Growing up I remember my parish priest was passionate about sharing the faith with the younger generations. It always stood out to me that he regularly attended the local high school athletic events. I was a cross country runner in high school and fair to say we didn’t always have the support that other sports teams sometimes have at their competitions. Often times, our cross-country meets were in far and in other cities. But, I remember I regularly saw my parish priest at the cross country meets, cheering us on to the finish line. While I don’t recall many of the runners going to my parish, I look back and see his attendance showed the love a priest has for his parishioners and community. Truly, he was a shepherd willing to devote his time and energy to lead and support his flock. – Brandon

There’s a priest I’ve been friends with for almost 20 years, since ninth grade. We attended college together for two years, when he would invite me to attend daily Mass with him. During his seven years of formation at St. John Vianney Seminary in Denver, he stayed in contact with me as best as he could. He always showed love for me, my family, and our friends in small but profound ways. He assisted as a deacon at my grandfather’s funeral Mass; he concelebrated at my grandmother’s funeral Mass; he has patiently and lovingly heard my confession countless times. He’s the rare type of dear friend who has become as close as family. He’s heard and seen the dark corners of my heart, joyfully bringing me the grace of the Sacraments and loving me as Jesus does. He answered God’s call to be His priest, and because of that yes, my dear friend can love us all so much more deeply.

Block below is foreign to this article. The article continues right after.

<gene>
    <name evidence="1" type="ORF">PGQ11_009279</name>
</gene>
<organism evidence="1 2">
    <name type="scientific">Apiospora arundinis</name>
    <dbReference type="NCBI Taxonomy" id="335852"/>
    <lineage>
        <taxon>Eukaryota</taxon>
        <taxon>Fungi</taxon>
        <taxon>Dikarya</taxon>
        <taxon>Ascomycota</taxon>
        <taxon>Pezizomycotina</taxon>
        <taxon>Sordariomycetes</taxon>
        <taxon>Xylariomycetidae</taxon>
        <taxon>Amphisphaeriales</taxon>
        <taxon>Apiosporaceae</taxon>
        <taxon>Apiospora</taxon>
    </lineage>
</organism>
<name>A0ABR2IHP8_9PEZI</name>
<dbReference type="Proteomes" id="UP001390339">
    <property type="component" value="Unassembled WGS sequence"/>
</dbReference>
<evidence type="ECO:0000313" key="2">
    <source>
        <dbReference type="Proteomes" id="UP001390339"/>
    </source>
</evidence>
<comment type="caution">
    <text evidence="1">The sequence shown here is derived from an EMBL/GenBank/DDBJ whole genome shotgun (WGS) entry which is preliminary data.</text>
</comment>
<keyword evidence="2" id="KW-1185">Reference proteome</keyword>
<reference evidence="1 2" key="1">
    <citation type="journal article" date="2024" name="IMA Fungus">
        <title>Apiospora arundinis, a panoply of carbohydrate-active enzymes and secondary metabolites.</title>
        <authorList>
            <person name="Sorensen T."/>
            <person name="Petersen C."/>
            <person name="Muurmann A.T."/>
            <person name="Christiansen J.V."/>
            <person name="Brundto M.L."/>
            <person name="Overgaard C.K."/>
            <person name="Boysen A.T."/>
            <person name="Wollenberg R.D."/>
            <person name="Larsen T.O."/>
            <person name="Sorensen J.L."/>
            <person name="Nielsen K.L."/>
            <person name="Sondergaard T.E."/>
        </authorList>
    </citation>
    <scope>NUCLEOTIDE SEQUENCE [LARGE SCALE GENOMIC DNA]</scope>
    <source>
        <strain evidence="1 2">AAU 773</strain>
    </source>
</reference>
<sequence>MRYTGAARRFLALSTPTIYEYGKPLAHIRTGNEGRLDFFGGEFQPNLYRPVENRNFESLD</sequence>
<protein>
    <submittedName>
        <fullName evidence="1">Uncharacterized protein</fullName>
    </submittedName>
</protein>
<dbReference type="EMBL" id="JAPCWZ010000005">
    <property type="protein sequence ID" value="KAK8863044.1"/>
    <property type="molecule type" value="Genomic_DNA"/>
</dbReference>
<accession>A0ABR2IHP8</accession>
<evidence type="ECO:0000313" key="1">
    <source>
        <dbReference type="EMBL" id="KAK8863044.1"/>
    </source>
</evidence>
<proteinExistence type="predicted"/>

– Adrienne

I had a difficult adolescence, and depression was a big part of it.  When I transferred from my local public school to a Jesuit college prep school, I had to say goodbye to all my childhood friends.  I was incredibly lonely, desperate to drop out, and suicidal thoughts began creeping into my mind.  A priest who taught at the school recognized the path I was on and made a point to be extra kind, going out of his way to lend a listening ear before classes.  He was incredibly smart, with multiple masters’ degrees including one in clinical psychology.  Father Rice pulled me out of the dark hole I was in and helped make my high school memories some of the best.  His dedication to his students enabled him to earn the informal title of “oldest teaching Jesuit in North America”, before retiring in his 80s.
– Nathan